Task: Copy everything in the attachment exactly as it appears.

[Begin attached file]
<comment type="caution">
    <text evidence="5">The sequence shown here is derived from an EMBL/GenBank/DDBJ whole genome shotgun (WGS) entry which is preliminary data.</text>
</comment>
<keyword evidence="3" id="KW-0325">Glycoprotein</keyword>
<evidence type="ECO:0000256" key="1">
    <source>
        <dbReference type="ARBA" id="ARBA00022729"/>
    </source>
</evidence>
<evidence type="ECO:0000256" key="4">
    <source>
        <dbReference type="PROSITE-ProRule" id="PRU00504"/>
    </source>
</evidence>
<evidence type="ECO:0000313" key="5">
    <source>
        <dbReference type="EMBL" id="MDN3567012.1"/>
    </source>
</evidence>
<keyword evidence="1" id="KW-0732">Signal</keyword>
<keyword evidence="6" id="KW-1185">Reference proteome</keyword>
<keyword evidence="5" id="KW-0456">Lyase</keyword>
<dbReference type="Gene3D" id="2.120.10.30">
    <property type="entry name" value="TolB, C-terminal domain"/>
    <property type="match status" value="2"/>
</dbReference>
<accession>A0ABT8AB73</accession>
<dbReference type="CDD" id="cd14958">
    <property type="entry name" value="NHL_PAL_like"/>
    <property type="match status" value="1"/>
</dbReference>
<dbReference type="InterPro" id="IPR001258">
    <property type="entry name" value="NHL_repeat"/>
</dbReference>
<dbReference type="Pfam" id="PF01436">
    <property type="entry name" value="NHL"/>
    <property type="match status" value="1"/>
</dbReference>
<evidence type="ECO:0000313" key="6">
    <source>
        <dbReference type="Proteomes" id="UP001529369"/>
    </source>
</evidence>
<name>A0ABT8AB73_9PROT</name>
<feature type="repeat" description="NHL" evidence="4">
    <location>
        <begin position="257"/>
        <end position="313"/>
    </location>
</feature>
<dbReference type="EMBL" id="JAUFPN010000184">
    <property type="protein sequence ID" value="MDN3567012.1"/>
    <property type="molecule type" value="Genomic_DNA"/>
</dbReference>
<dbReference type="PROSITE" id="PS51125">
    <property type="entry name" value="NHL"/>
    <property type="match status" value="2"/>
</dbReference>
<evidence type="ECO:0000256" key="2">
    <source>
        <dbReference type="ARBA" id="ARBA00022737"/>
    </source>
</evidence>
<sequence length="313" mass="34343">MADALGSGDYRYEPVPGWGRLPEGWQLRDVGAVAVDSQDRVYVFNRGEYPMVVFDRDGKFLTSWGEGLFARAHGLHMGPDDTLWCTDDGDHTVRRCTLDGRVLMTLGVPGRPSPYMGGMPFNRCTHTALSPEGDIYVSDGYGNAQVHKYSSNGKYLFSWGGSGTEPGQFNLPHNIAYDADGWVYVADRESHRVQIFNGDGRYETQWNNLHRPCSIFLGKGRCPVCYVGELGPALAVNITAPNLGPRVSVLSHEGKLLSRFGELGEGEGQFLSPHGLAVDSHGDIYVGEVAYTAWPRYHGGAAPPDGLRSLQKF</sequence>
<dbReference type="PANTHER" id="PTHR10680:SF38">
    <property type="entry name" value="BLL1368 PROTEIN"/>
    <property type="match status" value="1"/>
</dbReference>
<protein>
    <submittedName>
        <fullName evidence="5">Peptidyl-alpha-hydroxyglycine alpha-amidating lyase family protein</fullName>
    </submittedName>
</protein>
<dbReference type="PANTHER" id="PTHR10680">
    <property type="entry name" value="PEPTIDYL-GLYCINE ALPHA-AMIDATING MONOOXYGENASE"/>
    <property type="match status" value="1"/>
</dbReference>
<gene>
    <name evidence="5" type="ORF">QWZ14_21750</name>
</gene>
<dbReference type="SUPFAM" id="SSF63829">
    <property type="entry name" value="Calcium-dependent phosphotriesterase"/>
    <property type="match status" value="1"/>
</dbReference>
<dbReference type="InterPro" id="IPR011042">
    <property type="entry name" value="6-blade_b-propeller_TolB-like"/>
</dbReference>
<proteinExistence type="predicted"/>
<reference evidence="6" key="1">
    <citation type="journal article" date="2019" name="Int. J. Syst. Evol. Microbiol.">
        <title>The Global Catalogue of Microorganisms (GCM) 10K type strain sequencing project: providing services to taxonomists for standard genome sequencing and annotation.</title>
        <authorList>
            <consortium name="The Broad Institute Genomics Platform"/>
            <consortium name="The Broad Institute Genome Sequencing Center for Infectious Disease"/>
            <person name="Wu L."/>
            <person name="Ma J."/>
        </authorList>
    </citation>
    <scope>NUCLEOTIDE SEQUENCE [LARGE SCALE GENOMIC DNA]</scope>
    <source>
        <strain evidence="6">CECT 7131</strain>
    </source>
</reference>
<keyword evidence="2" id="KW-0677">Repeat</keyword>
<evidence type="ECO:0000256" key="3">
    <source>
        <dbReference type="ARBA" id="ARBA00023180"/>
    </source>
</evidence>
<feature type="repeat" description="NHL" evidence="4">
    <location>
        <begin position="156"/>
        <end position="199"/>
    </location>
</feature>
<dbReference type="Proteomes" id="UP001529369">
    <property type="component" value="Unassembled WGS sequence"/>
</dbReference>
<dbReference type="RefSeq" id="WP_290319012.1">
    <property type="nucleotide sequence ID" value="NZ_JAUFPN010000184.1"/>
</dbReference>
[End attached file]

<comment type="caution">
    <text evidence="5">The sequence shown here is derived from an EMBL/GenBank/DDBJ whole genome shotgun (WGS) entry which is preliminary data.</text>
</comment>
<keyword evidence="3" id="KW-0325">Glycoprotein</keyword>
<evidence type="ECO:0000256" key="1">
    <source>
        <dbReference type="ARBA" id="ARBA00022729"/>
    </source>
</evidence>
<evidence type="ECO:0000256" key="4">
    <source>
        <dbReference type="PROSITE-ProRule" id="PRU00504"/>
    </source>
</evidence>
<evidence type="ECO:0000313" key="5">
    <source>
        <dbReference type="EMBL" id="MDN3567012.1"/>
    </source>
</evidence>
<keyword evidence="1" id="KW-0732">Signal</keyword>
<keyword evidence="6" id="KW-1185">Reference proteome</keyword>
<keyword evidence="5" id="KW-0456">Lyase</keyword>
<dbReference type="Gene3D" id="2.120.10.30">
    <property type="entry name" value="TolB, C-terminal domain"/>
    <property type="match status" value="2"/>
</dbReference>
<accession>A0ABT8AB73</accession>
<dbReference type="CDD" id="cd14958">
    <property type="entry name" value="NHL_PAL_like"/>
    <property type="match status" value="1"/>
</dbReference>
<dbReference type="InterPro" id="IPR001258">
    <property type="entry name" value="NHL_repeat"/>
</dbReference>
<dbReference type="Pfam" id="PF01436">
    <property type="entry name" value="NHL"/>
    <property type="match status" value="1"/>
</dbReference>
<evidence type="ECO:0000313" key="6">
    <source>
        <dbReference type="Proteomes" id="UP001529369"/>
    </source>
</evidence>
<name>A0ABT8AB73_9PROT</name>
<feature type="repeat" description="NHL" evidence="4">
    <location>
        <begin position="257"/>
        <end position="313"/>
    </location>
</feature>
<dbReference type="EMBL" id="JAUFPN010000184">
    <property type="protein sequence ID" value="MDN3567012.1"/>
    <property type="molecule type" value="Genomic_DNA"/>
</dbReference>
<dbReference type="PROSITE" id="PS51125">
    <property type="entry name" value="NHL"/>
    <property type="match status" value="2"/>
</dbReference>
<evidence type="ECO:0000256" key="2">
    <source>
        <dbReference type="ARBA" id="ARBA00022737"/>
    </source>
</evidence>
<sequence length="313" mass="34343">MADALGSGDYRYEPVPGWGRLPEGWQLRDVGAVAVDSQDRVYVFNRGEYPMVVFDRDGKFLTSWGEGLFARAHGLHMGPDDTLWCTDDGDHTVRRCTLDGRVLMTLGVPGRPSPYMGGMPFNRCTHTALSPEGDIYVSDGYGNAQVHKYSSNGKYLFSWGGSGTEPGQFNLPHNIAYDADGWVYVADRESHRVQIFNGDGRYETQWNNLHRPCSIFLGKGRCPVCYVGELGPALAVNITAPNLGPRVSVLSHEGKLLSRFGELGEGEGQFLSPHGLAVDSHGDIYVGEVAYTAWPRYHGGAAPPDGLRSLQKF</sequence>
<dbReference type="PANTHER" id="PTHR10680:SF38">
    <property type="entry name" value="BLL1368 PROTEIN"/>
    <property type="match status" value="1"/>
</dbReference>
<protein>
    <submittedName>
        <fullName evidence="5">Peptidyl-alpha-hydroxyglycine alpha-amidating lyase family protein</fullName>
    </submittedName>
</protein>
<dbReference type="PANTHER" id="PTHR10680">
    <property type="entry name" value="PEPTIDYL-GLYCINE ALPHA-AMIDATING MONOOXYGENASE"/>
    <property type="match status" value="1"/>
</dbReference>
<gene>
    <name evidence="5" type="ORF">QWZ14_21750</name>
</gene>
<dbReference type="SUPFAM" id="SSF63829">
    <property type="entry name" value="Calcium-dependent phosphotriesterase"/>
    <property type="match status" value="1"/>
</dbReference>
<dbReference type="InterPro" id="IPR011042">
    <property type="entry name" value="6-blade_b-propeller_TolB-like"/>
</dbReference>
<proteinExistence type="predicted"/>
<reference evidence="6" key="1">
    <citation type="journal article" date="2019" name="Int. J. Syst. Evol. Microbiol.">
        <title>The Global Catalogue of Microorganisms (GCM) 10K type strain sequencing project: providing services to taxonomists for standard genome sequencing and annotation.</title>
        <authorList>
            <consortium name="The Broad Institute Genomics Platform"/>
            <consortium name="The Broad Institute Genome Sequencing Center for Infectious Disease"/>
            <person name="Wu L."/>
            <person name="Ma J."/>
        </authorList>
    </citation>
    <scope>NUCLEOTIDE SEQUENCE [LARGE SCALE GENOMIC DNA]</scope>
    <source>
        <strain evidence="6">CECT 7131</strain>
    </source>
</reference>
<keyword evidence="2" id="KW-0677">Repeat</keyword>
<evidence type="ECO:0000256" key="3">
    <source>
        <dbReference type="ARBA" id="ARBA00023180"/>
    </source>
</evidence>
<feature type="repeat" description="NHL" evidence="4">
    <location>
        <begin position="156"/>
        <end position="199"/>
    </location>
</feature>
<dbReference type="Proteomes" id="UP001529369">
    <property type="component" value="Unassembled WGS sequence"/>
</dbReference>
<dbReference type="RefSeq" id="WP_290319012.1">
    <property type="nucleotide sequence ID" value="NZ_JAUFPN010000184.1"/>
</dbReference>